The analytical model that was used to forecast future production is based on work of Miura et al. 2010. The methodology takes into account geological parameters, such as porosity and saturation, and other time-dependent variables, such as injection and production pressures and lift mechanism. The analytical method assumes gravity drainage enhances the flow of hot mixture of bitumen and condensed water. It also assumes conductive heat and steady-state heat transfer occur at the steam/bitumen interface, and accounts for steam chamber rise, spread and coalescence phases. To address uncertainty, a Monte Carlo simulation of the analytical tool was used to generate a statistical range of results using uncertainties found in each of the input variables.

Numerical simulation models were created using reservoir input parameters highlighted in SPE 165555. The simulation model used to forecast the test area was based on a fully history matched model that honored actual field rates and pressure history. The quality-control process followed generally reflects real reservoir conditions and focuses on global changes in the reservoir.

Upon completion of individual forecasts using the different methods described above, the results were then consolidated. Fig 4 shows the interrelationship between methodologies and possibly similarities in trends. It is important to note the central position of a specific decision to the different methods identified in this case.

INSERT Figure 4 - Illustration of integrated ternary model[4] (Pending permission approval)

It is critical to obtain a good match between Monte Carlo and analog results in that the reservoir must be well understood to declare a fit. The outer limits of the Monte Carlo simulation (P90 and P10) must cover the analog production curves and the results from the most believable realization of the numerical simulation model (Fig 5). The appropriate probability of production forecast will be selected based on appropriate risk acceptable to the E&P companies.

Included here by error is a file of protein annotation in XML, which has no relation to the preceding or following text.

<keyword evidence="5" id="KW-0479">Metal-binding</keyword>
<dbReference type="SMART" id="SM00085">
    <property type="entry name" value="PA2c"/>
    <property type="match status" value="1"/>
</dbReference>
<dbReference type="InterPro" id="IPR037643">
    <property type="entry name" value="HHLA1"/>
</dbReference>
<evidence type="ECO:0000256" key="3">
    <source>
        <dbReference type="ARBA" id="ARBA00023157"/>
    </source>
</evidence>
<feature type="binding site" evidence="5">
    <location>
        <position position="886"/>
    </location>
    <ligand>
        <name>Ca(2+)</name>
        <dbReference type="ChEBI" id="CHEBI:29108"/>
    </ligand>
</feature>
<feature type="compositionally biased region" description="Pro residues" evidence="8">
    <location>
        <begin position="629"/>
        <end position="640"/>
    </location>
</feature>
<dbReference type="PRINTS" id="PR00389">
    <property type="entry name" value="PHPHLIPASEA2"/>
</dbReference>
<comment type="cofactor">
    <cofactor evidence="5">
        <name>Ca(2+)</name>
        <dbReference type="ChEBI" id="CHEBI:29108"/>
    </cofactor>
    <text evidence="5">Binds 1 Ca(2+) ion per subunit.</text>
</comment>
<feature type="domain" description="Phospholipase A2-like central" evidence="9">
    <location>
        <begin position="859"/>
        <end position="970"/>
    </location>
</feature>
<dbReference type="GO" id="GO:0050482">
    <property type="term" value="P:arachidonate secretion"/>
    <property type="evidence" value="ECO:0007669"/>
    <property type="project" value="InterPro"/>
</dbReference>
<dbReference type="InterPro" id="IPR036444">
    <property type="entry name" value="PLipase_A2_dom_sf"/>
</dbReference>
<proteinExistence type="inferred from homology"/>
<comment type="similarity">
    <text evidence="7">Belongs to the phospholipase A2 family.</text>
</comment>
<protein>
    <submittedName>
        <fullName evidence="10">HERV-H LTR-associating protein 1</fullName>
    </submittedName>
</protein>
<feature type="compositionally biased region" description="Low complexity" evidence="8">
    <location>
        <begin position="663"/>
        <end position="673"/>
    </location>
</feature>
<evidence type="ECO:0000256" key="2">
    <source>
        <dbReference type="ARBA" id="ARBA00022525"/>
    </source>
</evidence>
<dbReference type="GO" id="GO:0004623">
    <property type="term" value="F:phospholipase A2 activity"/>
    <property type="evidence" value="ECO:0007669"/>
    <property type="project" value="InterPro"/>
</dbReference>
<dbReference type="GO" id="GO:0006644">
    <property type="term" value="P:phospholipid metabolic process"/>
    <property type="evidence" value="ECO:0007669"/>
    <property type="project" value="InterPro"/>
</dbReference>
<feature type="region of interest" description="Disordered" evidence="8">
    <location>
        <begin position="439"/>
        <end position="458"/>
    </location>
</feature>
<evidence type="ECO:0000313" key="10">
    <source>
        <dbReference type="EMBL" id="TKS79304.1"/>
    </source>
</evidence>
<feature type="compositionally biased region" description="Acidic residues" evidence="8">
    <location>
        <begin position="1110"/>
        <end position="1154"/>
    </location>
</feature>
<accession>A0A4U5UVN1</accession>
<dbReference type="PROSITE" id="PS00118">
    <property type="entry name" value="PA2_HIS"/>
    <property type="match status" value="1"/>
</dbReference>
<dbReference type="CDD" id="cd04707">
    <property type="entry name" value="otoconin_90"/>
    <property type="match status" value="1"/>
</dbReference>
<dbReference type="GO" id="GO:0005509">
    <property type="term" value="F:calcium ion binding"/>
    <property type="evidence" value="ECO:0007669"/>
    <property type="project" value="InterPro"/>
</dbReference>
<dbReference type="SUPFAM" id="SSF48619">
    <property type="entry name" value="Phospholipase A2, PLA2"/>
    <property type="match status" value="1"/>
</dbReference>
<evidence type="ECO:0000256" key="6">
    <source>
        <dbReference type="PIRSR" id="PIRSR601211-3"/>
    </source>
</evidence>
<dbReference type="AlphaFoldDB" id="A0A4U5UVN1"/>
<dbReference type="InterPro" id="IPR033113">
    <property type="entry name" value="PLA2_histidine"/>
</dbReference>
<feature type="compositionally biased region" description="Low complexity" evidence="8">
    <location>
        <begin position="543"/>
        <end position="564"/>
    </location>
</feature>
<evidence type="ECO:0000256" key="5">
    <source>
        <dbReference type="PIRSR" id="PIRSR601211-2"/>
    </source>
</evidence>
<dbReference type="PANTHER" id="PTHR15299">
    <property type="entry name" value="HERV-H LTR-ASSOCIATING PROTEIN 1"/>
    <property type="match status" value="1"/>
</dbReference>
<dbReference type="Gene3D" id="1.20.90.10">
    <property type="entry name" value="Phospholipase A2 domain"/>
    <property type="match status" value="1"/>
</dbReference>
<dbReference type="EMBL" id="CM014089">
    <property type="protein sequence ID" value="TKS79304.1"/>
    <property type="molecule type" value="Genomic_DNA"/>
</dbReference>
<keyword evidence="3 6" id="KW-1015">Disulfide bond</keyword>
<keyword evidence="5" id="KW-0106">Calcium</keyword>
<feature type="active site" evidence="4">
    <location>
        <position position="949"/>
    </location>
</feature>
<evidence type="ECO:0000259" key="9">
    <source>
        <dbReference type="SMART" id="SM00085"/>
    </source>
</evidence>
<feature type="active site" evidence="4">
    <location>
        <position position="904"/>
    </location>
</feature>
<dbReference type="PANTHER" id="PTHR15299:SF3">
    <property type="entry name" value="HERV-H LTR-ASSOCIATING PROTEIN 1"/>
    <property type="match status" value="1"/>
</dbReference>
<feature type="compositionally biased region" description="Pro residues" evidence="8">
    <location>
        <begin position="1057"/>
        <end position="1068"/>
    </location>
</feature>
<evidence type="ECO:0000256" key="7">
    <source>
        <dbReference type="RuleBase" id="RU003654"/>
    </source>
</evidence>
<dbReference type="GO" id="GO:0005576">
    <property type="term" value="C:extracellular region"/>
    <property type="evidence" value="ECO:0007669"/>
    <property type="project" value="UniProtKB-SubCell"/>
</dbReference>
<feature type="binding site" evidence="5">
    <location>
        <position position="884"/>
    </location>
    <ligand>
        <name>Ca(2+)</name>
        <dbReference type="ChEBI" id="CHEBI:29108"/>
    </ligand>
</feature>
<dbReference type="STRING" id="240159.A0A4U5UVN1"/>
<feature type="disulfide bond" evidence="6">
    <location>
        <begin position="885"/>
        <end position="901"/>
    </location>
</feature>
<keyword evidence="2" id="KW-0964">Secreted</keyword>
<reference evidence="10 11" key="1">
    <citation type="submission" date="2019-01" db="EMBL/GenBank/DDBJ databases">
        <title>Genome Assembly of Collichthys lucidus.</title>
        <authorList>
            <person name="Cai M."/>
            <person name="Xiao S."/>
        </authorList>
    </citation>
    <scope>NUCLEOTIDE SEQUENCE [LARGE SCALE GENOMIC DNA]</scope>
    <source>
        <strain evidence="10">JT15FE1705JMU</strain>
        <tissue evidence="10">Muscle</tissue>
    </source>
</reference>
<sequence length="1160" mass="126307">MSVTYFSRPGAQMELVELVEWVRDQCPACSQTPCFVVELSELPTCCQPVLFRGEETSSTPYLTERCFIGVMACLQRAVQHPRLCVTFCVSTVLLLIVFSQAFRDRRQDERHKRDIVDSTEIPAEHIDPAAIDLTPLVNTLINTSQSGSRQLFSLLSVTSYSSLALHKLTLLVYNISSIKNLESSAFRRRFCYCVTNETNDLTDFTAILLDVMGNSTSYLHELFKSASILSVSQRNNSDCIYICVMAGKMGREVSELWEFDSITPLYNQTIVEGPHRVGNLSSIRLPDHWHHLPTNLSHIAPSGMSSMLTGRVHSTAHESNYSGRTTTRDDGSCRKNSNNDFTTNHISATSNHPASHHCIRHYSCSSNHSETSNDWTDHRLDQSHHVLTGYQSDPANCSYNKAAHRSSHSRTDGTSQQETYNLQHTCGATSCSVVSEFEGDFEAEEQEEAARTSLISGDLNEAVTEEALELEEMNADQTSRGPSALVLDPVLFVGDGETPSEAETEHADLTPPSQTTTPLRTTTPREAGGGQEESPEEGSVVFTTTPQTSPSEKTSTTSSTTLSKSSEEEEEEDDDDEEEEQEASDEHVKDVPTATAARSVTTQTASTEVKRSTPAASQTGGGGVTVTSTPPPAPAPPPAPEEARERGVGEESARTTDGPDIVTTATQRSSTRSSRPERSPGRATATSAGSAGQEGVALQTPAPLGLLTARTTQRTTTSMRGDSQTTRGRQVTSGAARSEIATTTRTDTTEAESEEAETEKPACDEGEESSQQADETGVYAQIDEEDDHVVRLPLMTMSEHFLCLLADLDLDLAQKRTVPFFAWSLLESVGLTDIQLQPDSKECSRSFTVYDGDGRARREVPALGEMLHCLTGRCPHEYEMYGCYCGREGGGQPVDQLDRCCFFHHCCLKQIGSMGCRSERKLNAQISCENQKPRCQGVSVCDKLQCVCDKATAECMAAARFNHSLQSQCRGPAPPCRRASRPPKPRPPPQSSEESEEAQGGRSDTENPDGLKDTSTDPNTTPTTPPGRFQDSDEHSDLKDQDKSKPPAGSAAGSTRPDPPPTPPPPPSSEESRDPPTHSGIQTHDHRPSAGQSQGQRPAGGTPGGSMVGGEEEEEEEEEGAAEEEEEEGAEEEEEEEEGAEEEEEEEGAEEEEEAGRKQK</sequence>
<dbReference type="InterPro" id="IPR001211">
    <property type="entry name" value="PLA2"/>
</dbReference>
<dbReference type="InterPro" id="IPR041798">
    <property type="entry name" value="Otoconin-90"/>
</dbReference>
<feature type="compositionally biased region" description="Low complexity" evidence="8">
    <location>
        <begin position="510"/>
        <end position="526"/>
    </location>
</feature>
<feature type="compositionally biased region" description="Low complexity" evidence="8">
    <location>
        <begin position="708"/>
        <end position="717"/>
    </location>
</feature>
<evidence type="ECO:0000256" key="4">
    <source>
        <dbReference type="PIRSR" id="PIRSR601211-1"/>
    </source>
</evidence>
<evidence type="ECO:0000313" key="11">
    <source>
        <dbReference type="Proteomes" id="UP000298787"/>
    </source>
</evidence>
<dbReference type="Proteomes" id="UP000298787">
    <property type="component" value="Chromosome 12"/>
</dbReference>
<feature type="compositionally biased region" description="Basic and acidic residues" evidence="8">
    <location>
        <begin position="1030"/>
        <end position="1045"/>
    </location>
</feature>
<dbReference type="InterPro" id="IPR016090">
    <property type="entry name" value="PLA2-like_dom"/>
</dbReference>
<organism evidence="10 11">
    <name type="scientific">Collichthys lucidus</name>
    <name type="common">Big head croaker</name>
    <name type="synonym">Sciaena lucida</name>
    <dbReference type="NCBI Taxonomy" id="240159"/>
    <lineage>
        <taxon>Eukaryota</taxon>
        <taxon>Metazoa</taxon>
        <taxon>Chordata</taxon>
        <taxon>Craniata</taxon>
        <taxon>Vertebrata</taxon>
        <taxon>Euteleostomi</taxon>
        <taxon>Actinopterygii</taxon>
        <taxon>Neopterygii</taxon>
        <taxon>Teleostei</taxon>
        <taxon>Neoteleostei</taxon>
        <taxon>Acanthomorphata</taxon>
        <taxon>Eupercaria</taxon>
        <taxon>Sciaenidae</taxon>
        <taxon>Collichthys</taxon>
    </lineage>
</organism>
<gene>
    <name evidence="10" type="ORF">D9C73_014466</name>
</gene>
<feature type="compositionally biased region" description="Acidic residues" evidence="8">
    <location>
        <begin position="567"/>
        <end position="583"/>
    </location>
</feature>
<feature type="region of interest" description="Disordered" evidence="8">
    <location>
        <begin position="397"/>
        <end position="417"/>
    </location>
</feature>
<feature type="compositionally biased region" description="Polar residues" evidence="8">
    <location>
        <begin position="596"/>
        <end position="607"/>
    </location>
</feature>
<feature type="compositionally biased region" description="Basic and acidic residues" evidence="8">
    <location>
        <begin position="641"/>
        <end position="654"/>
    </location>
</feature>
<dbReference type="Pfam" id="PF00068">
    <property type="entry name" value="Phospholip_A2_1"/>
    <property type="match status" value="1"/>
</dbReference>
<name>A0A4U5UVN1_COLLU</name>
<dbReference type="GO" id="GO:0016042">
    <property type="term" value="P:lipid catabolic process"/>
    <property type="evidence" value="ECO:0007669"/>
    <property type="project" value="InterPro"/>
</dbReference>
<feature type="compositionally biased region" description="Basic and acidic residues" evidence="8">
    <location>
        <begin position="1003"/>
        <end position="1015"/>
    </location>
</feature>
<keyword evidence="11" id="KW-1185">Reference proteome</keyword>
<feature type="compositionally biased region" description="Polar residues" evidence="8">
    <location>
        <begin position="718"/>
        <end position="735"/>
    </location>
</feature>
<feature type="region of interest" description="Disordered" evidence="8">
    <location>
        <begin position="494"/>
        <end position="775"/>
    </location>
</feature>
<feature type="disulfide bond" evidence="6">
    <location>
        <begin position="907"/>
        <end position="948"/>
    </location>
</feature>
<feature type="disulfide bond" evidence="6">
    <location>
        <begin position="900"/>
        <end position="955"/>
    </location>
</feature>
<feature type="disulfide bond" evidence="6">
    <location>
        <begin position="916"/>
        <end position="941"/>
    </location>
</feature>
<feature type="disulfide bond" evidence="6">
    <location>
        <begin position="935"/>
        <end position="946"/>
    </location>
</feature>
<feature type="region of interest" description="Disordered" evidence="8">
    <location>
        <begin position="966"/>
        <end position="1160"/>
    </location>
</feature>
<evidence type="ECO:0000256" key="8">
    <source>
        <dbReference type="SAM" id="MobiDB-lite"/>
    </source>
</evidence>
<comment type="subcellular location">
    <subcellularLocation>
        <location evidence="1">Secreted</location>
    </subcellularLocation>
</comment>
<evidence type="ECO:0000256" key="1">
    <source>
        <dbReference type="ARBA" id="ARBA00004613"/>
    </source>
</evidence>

INSERT Figure 5 - OO Pattern Oil Rate Statistical Range[4]  (Pending permission approval)

Tight gas example

A specific deep gas property was identified and decline analysis was used to estimate its reserves. Several different methods, such as individual and group decline analysis, material balance methods and numerical simulations, were all used in this process. The asset had eight wells producing (Fig 6) at a pool abandonment limit of 250 e3m3/D. Its cumulative gas production as of 2008 was 1.3 Tcf.

INSERT Figure 6- Tight gas field production and EUR using decline analysis. Ni=0.1  (Pending permission approval)

To confirm the full-field production forecasts and EUR, each of the contributing decline curves was aggregated to generate a sum total from individual gas wells. The overall abandonment rate for the individual declines was estimated to be half the abandonment rates of the best producing wells. A comparison of a sum of individual well declines and a group field decline only had a 0.2% difference in estimated reserves.

Numerical simulation was used to ultimately provide a basis for the final pool abandonment pressure and as an estimate of well life expectancy. Fig 7 shows a rate versus time history match (green curve) against actual production history (pink curve). The rate versus cumulative gas plot was generated based on simulation history match results, which estimated about 1.4Tcf reserves.

INSERT Figure 7 - Tight gas field history match vs production history.  (Pending permission approval)

Material balance methods were also used to estimate reserves in the specific tight gas field. An overall pool abandonment pressure of 6,000 kPa was selected from numerical simulations and was used in the material balance calculations.